Obama: U.S. auto industry is back on track

Chuck Sweeny

Speaking Thursday morning to an enthusiastic crowd of about 1,500 Ford workers and retirees at the South Side plant built in 1924 by Henry Ford, President Barack Obama touted the comeback of the American auto industry.

Boasting that all three domestic auto firms are “making money for the first time in six years,” the president said “55,000 auto jobs were added in 2009.” And to help Ford, he announced a $250 million loan guarantee from the Export Import Bank to help Ford sell 200,000 U.S. made vehicles in Mexico, Canada and around the world.

He drove a Ford Explorer and lauded American workers, calling them the best in the world.

“Don’t bet against the American worker. Don’t lose faith in the American people. Don’t lose faith in American industry. We are coming back,” the president said to cheers from the workers.”

The Ford factory in Chicago is is hiring 1,200 people and adding a second shift as the company gears up for fall production of a fuel-efficient Explorer SUV. Suppliers will add another 600 jobs.

With a boost from a U.S. Department of Energy loan guarantee, Ford has invested $400 million in improving the Chicago factory for the new Explorer. The plant also builds the Taurus, the Lincoln MKS and the Police Interceptor.

Obama used the event to lash out at Republicans who have derided the $60 billion auto bailout that helped Chrysler and General Motors stay in business.

“A lot of people in Washington, the ‘just say no’ crowd, would have let the domestic auto industry die,” Obama said. GOP critics have called Obama a socialist partly because the government is now a major investor in GM and Chrysler.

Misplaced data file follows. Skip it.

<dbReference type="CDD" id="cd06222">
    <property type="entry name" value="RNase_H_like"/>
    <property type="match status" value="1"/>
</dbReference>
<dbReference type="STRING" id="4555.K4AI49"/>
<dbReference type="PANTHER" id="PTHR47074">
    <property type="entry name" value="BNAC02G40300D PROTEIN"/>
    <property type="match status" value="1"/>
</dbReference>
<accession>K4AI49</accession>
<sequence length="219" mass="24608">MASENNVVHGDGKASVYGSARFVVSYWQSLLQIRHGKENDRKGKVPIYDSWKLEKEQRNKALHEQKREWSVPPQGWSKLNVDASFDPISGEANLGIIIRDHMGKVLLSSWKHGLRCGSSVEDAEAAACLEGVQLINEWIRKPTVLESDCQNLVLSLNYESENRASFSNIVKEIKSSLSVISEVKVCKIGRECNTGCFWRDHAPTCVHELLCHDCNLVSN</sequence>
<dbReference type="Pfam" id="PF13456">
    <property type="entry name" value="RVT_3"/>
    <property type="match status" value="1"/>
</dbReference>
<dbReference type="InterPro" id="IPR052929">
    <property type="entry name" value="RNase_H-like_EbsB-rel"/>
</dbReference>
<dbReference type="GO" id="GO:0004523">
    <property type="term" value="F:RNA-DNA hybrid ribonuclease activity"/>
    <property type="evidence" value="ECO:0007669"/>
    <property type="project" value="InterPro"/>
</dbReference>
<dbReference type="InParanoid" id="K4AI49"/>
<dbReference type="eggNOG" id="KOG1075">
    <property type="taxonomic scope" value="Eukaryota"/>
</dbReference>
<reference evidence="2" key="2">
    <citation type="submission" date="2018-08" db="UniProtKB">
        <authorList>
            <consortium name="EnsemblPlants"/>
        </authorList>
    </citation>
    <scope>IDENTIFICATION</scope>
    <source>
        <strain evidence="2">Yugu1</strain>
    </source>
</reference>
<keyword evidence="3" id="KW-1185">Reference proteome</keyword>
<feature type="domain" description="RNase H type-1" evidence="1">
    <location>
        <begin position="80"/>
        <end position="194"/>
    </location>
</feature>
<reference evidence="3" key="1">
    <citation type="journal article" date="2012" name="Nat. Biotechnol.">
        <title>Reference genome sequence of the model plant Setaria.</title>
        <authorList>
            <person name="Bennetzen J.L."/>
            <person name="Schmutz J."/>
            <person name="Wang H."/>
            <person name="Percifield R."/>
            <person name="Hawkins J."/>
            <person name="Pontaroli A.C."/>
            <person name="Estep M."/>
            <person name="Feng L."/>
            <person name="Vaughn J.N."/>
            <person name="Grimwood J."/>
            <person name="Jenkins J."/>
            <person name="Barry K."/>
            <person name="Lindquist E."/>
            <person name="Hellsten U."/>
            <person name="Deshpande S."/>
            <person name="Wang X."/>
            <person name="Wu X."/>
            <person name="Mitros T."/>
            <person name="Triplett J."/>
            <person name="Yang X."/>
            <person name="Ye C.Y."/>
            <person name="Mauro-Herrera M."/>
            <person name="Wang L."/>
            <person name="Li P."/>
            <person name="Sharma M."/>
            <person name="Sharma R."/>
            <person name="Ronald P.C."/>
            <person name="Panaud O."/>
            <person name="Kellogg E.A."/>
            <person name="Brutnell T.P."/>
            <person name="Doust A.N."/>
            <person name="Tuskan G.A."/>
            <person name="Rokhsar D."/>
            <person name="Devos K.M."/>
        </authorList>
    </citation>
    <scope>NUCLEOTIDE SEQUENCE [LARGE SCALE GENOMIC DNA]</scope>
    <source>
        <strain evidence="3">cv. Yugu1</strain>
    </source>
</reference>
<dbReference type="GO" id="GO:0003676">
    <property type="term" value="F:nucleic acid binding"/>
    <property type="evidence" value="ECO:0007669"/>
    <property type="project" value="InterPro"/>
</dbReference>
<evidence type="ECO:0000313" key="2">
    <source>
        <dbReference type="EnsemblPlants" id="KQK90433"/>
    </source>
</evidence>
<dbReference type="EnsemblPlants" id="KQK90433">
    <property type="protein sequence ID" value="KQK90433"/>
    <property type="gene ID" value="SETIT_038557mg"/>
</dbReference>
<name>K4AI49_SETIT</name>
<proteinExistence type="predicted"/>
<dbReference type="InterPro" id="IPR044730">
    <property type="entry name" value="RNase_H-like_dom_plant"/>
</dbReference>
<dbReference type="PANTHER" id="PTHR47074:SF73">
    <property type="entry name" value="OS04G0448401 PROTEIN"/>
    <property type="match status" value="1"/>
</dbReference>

Ford did not accept bailout money and the company is making money in North America and around the world. .Ford earned $5 billion in first half of 2010 and has reported pretax operating profits for four quarters in row, the company said.

Obama made note of Ford’s independence from the bailout, but added that if GM and Chrysler had been allowed to die, as some free marketers urged, many suppliers would have closed their doors too, and “the American brand would have been diminished.”

Ford would have felt that impact, he said.

The Import Export Bank loan guarantee is backed by the U.S. but it’s not likely taxpayers will have to shell out any money, said Fred H. Hochberg, the bank’s chairman and president, who was at the event. The bank is convinced the cars will sell, he said.

Ford also received a U.S. Department of Energy loan guarantee to make $400 million in investments to the Chicago, improving the Chicago factory.

Retired Ford plant employee Earl Dukes proudly wore an Obama T-shirt to the speech. Dukes, who worked at Ford for 38 years, said the nation faces monumental challenges, and it’s wrong to think the president can do everything.

“He did promise to bring change, though, and he has do deliver,” Dukes said. Lasting change requires “more commitment by fathers and mothers to raise their children right,” said Dukes, who brought up five children. “All of them went to college.”

Obama had returned to Chicago on Wednesday to celebrate his 49th birthday with friends at posh River North restaurant. After Thursday morning’s Ford factory tour and rally, Obama appeared at two fund raisers designed to boost Democratic candidates in the Nov. 2 election, most notably the U.S. Senate candidacy of Alexi Giannoulias, who is in a tough fight with Republican Mark Kirk. The day’s fund-raising goal was reported to be $2.5 million.

Rockford Register Star